Why? Because I believe that Steve Jobs, always honest to the point of recklessness, genuinely felt that he was being stolen from, that he had enough business acumen to make that determination, he really did not like being stolen from, he had no interest in making symbiotic licensing deals (in most cases), and this was personal to him. Somehow that just wins me over. Were I on the jury, I’d have voted for Apple, no question.
Regarding the rubber banding patent, Steve told Samsung two years ago something along the lines of “This is something we invented. Don’t copy it. Don’t steal it.” That sounds sincere to me, versus for example not saying that to a competitor to set a bear trap to sue them for a billion dollars a few years later or shake them down for hefty licensing agreements.
From Steve’s bio:
When the guy moved the cursor over the icons crammed into the dock, the cursor mimicked a magnifying glass and made each icon balloon bigger. “I said, ‘My God,’ and hired him on the spot,” Jobs recalled. The feature became a lovable part of Mac OS X, and the designer went on to design such things as inertial scrolling for multi-touch screens (the delightful feature that makes the screen keep gliding for a moment after you’ve finished swiping).
Steve was truly proud of this accomplishment of Apple and his eye for this job applicant’s talent:
I was giving the demo to someone a little while ago, and I finished the demo and I said what do you think? They said, “You had me at scrolling.”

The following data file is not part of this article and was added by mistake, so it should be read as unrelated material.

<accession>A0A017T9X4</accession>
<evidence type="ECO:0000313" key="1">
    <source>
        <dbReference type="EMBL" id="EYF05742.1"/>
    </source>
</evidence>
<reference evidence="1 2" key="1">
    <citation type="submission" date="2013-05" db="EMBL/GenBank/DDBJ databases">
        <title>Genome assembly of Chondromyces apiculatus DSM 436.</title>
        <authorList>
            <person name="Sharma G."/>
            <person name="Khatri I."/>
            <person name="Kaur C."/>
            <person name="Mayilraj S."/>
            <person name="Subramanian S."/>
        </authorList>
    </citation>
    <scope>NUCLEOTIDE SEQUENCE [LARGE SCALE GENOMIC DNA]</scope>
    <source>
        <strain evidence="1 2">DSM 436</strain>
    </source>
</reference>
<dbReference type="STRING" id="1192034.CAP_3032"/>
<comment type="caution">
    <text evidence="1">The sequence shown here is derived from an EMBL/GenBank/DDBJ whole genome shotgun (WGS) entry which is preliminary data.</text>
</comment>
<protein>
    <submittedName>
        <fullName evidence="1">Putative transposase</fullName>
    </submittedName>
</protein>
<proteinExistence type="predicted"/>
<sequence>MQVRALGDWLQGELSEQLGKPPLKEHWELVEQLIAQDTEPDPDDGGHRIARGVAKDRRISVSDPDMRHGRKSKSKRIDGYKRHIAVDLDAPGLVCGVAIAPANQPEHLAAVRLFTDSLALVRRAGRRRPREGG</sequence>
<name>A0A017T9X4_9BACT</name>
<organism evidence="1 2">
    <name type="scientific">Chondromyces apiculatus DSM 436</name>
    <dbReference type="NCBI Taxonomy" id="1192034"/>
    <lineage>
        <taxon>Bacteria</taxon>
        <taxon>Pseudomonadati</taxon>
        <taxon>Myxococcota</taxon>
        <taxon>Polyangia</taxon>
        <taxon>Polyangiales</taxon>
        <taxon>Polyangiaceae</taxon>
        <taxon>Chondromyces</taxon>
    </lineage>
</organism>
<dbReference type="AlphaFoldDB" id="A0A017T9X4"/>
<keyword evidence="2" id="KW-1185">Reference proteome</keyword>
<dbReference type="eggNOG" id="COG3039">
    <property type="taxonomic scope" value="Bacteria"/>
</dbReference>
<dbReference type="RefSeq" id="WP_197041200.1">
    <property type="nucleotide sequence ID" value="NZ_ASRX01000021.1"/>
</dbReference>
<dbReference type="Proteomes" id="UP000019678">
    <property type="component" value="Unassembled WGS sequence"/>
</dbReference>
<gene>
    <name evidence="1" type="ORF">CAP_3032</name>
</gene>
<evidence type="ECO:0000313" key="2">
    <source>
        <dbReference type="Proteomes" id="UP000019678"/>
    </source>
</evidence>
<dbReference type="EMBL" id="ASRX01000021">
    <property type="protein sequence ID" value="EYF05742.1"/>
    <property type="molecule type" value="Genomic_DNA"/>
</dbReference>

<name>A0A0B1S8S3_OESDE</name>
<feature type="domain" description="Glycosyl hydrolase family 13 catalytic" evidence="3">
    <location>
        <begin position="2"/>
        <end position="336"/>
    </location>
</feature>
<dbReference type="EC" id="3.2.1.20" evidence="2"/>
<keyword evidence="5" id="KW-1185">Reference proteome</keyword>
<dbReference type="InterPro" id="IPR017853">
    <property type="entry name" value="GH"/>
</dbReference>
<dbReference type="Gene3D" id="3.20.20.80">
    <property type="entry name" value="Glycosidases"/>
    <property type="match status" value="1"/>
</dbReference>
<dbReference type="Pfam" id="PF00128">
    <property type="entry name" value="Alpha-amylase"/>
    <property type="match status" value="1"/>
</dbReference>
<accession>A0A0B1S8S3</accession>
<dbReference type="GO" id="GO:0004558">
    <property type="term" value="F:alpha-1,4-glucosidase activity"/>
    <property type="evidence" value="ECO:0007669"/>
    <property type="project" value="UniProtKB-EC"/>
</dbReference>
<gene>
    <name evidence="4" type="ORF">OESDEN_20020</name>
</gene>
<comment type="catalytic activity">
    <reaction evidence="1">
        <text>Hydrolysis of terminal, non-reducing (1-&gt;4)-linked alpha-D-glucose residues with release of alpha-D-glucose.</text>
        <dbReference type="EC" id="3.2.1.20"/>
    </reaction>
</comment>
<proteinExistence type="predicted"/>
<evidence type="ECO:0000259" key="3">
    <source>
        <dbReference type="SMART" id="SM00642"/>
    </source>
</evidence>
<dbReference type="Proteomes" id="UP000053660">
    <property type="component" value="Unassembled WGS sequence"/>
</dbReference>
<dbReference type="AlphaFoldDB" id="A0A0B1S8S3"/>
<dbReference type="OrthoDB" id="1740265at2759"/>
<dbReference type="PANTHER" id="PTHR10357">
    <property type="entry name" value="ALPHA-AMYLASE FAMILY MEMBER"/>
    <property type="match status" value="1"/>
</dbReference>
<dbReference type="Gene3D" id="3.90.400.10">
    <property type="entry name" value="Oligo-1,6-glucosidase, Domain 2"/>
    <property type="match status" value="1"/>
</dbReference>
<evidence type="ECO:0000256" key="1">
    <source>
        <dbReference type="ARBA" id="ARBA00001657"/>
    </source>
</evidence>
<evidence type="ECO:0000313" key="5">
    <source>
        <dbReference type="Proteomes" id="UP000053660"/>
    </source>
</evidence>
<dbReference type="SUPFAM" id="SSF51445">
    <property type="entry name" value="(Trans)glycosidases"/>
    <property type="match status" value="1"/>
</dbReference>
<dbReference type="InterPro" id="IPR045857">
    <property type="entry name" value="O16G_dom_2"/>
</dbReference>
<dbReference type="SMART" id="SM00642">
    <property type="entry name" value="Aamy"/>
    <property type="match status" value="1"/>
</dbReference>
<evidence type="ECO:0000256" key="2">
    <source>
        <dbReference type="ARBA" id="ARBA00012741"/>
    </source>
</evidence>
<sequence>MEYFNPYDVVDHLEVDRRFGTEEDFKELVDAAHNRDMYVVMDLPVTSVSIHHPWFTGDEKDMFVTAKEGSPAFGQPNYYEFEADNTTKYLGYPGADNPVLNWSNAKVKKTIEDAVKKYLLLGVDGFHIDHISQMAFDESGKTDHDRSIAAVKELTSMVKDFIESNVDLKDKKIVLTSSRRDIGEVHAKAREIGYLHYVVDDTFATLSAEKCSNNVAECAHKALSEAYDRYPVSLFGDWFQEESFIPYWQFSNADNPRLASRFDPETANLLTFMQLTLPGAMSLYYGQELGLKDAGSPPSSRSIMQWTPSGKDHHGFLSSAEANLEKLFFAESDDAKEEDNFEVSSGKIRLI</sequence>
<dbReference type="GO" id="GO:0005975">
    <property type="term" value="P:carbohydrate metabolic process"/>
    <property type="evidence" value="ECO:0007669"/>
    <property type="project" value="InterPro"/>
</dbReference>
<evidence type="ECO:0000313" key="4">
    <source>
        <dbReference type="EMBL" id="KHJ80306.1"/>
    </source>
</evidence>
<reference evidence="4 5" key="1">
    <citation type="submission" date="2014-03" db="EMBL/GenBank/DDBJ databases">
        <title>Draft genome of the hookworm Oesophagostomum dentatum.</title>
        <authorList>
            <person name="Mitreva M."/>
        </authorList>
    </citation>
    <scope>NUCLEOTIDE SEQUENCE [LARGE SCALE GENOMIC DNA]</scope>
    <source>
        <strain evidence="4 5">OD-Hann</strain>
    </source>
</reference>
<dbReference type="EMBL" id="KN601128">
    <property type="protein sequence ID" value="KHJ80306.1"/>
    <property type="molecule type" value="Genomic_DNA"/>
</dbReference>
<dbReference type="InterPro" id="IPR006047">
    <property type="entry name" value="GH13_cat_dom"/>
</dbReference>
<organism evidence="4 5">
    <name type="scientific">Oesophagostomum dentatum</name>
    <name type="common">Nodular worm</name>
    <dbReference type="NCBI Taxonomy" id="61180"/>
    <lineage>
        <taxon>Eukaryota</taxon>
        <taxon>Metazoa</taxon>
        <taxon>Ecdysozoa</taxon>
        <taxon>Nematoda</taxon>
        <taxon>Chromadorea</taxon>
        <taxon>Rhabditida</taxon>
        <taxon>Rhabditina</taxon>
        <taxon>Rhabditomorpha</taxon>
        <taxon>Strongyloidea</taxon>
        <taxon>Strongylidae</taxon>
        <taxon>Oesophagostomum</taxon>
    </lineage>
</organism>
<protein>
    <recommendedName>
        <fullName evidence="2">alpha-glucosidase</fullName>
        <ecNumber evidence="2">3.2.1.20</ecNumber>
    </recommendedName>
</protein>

From an interview with AllThingsD (clip) back in 2010:
I asked our people about it [a tablet], and six months later they came back with this amazing display. And I gave it to one of our really brilliant UI guys. He got [rubber band] scrolling working and some other things, and I thought, “My God, we can build a phone with this.” So we put the tablet aside, and we went to work on the iPhone.
If you pull it up yourself, read the abstract and then skim down the 44 pages, you might agree with me albeit from a layman’s perspective that Apple’s rubber band patent, 7,469,381, is, unlike a chunk of other patents I’ve read, not a bullshit “first post” patent, and should be as enforceable as any other not-obviously-bullshit patent. I don’t see anything wrong with it, and that it’s a clutch patent to have nowadays shouldn’t make it unenforceable, and this jury agrees. So don’t steal it.
Back to Steve, and I never googled this or heard anyone suggest it but I think the man was bipolar. Not just OCD or an extreme perfectionist with a vivacious personality (though he certainly was that as well), but a manic depressive of some degree. I think, ironically, if he hadn’t been, he wouldn’t have been so successful and revered.
I almost majored in psych, so I’m clearly an authority on this.
Steve, to put it mildly, spoke his mind. We know he saw a shrink, we know all he wanted to do was destroy Google for stealing from him even if it means spending every last one of Apple’s dimes. Steve was regarded by at least some employees as rude, dismissive, hostile and spiteful, that he screams at subordinates frequently, that he told his PR lady her suit was disgusting and so forth. That dark side aside, Steve may have had the perfect blend of manic depression, genius and treatment to have led him to such success, to being an icon, to building a huge company whose stock dives ten percent because he takes a sick day.